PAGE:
Start with a (non-alcoholic) iced glass of Chicha Morada, traditionally made from purple maize blended with pineapple, quinces, cinnamon and cloves. Then, have a look at the menu, a mix of traditional Latino cuisine with (of all things) Chinese influences.
Lomo Saltado is a good example of the cultural mix. Beef strips are marinated in soy sauce, vinegar, and spices, then stir-fried with tomatoes, yellow peppers, and red onions. It’s typically served with cut potatoes that resemble thick french fries, and with rice.
Why the Chinese influence? Apparently, roughly 1 in 10 people living in Peru are Chinese or claim Chinese origin. The history dates back to the 1850s, when contract workers from Macau (in the day’s vernacular, “coolies”) who replaced the slaves on the sugar plantations and guano mines. As their contracts expired in the 1860s and 1870s, they brought family, married Peruvian women, and opened small businesses, including restaurants. In fact, the largest Chinatown in Latin America is located in Lima: El Barrio Chino de Lima.
As with most Latin cuisines, the roots cross with other cultures (often, conquering cultures), but the deepest layers are native. In this vein, the ancient Carapulcra stew is based up0n a rich mix of pork, spice, a thick and richly flavored brown sauce, and potatoes.
In fact, Peruvian vegetables are fascinating in their own right, a range of vegetables that has not yet reached public markets and popular tastes in the US: caigua, or stuffing cucumber, similar to a pumpkin; yuca, also known as cassava, which replaces the potato (and must be carefully prepared to remove the toxic cyanide); and maiz morado, or purple corn. There’s an emphasis on root vegetables, and, in some cases, health benefits (explained on the linked page).
Escabeche is a Spanish dish, imported by Peru and by a large number of other Spanish-conquered nations. Meat or fish is marinated in an acidic mixture, sometimes with vinegar, sometimes with a citrus juice.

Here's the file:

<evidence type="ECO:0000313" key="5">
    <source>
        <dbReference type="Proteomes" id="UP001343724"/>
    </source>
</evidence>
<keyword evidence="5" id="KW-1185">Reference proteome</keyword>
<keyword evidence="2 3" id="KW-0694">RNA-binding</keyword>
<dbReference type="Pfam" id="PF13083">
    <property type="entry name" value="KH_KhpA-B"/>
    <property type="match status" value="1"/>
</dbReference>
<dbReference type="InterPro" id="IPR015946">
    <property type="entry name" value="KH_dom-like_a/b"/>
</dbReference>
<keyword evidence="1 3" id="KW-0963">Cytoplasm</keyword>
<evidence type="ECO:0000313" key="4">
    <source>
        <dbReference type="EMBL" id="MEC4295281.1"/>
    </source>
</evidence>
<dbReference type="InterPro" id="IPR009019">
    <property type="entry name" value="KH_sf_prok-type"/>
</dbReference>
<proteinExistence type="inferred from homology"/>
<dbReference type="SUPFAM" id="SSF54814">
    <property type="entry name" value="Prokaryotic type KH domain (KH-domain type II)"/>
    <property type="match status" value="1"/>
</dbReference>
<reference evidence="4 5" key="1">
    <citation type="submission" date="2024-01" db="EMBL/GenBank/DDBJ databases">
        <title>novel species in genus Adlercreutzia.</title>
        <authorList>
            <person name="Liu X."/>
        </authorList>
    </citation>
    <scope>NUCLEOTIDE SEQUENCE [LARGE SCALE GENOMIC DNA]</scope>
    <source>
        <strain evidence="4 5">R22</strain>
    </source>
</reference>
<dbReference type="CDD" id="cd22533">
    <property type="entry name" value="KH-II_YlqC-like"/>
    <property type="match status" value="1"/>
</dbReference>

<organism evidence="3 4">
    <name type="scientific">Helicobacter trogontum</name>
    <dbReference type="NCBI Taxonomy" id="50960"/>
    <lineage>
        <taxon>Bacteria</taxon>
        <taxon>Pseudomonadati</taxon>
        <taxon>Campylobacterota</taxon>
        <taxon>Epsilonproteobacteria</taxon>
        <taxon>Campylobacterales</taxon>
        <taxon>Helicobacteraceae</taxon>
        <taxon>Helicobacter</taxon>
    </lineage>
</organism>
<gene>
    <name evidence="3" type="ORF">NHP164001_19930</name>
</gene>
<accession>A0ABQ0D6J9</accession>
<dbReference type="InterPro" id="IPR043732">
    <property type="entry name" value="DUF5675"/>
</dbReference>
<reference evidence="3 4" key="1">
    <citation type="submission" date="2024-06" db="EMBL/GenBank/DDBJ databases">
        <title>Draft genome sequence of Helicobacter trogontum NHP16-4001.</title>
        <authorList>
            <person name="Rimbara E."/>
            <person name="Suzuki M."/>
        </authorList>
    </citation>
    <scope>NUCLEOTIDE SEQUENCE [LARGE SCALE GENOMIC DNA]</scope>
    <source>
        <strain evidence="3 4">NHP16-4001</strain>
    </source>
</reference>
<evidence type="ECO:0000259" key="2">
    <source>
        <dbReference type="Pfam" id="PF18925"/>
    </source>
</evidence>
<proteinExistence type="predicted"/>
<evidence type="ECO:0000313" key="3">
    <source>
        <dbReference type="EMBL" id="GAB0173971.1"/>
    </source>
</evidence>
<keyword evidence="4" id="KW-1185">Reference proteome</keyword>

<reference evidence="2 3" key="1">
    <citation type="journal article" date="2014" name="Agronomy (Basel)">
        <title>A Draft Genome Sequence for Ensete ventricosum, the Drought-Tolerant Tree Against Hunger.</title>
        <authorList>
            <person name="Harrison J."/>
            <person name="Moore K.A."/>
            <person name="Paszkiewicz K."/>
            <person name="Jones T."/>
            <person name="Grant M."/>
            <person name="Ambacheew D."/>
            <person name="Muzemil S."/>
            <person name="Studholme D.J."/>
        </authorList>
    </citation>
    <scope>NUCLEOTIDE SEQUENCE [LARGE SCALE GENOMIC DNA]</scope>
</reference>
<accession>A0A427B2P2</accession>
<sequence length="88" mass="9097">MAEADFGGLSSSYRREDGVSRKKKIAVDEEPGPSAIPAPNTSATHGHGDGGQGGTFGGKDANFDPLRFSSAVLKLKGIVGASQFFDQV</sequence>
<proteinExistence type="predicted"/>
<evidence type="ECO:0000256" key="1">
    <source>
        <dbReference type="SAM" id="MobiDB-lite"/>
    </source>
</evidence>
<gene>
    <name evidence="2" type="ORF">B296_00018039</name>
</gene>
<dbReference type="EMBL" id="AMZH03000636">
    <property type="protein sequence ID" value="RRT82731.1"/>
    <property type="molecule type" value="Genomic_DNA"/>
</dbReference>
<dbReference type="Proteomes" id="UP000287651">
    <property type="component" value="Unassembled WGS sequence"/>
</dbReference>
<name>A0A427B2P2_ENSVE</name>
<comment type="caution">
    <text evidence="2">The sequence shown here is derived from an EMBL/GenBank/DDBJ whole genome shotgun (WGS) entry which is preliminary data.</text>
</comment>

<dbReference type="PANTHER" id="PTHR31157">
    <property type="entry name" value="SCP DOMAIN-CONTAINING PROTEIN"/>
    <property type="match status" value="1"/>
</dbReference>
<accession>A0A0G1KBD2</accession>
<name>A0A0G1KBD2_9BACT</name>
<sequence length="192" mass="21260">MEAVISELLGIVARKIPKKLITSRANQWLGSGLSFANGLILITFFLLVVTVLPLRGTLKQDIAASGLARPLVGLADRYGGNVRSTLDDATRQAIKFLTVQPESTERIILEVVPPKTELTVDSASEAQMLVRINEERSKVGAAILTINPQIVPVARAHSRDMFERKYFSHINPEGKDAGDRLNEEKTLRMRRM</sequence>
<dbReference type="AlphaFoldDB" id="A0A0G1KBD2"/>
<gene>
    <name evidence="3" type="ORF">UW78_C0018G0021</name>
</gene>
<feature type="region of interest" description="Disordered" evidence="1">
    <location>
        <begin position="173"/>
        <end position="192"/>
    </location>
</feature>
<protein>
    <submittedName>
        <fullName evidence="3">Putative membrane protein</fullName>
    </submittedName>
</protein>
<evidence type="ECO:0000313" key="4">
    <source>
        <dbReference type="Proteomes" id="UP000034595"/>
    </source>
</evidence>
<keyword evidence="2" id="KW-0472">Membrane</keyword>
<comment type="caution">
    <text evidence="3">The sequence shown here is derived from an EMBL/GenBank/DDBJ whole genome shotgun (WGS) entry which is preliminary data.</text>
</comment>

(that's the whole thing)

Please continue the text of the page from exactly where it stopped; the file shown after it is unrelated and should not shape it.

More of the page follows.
Ceviche is also common to many cultures, but Peruvians have evolved an impressive range of ceviche variations. Start with the basics: a white fish, lemon and/or lime juice (and there are all sorts of ongoing arguments about which lemon, which lime, because there are many varieties), salt, garlic, cilantro, and, often, some sort of fish concentrate. There’s a nice introduction to the Lima street version of ceviche here, and it includes some video. The roots of ceviche precede the Spanish conquest, and, according to this article, it was the Spaniards who added onions and lime. Ceviche is not easy to cook–the timing of the acid must be perfect, the balance of flavors is difficult to manage, especially in a busy restaurant kitchen.
One key ingredient, distinctive to Peru, is a spice called huacatay. A relative of the marigold, it’s also known as Peruvian black mint. Another is the aji, or pepper, some quite hot. Sweet potatoes are also common: recently, I tried the Peruvian version of a tamale, with mashed corn replaced by sweet potato (and excellent idea).
For more about Peruvian food, try these links:
The one familiar piece of local Peruvian cooking that has made its way to the US, the UK, and elsewhere is quinoa, a grain. Clearly, there’s lots more to explore. Here’s a list of restaurants and menus that specialize in traditional food from Peru:
Lima’s Taste, Greenwich Village, NY
Panca, Greenwich Village, NY
Macchu Picchu, Chicago, IL
Andina, Portland, OR
Puro Peru, Sunnyvale, CA
Aromas del Peru, Coral Gables (near Miami), FL
Sabor a Peru, Miami, FL
Ceviche, London, UK
Inca’s, New South Wales, Australia
Astrid & Gaston, various global locations, mostly in Latin America
Italian + Peruvian – Taranta, Boston
Thai + Peruvian – Thai Peru, Ventura, CA
Mexican + Peruvian – El Tule, Lambertville, NJ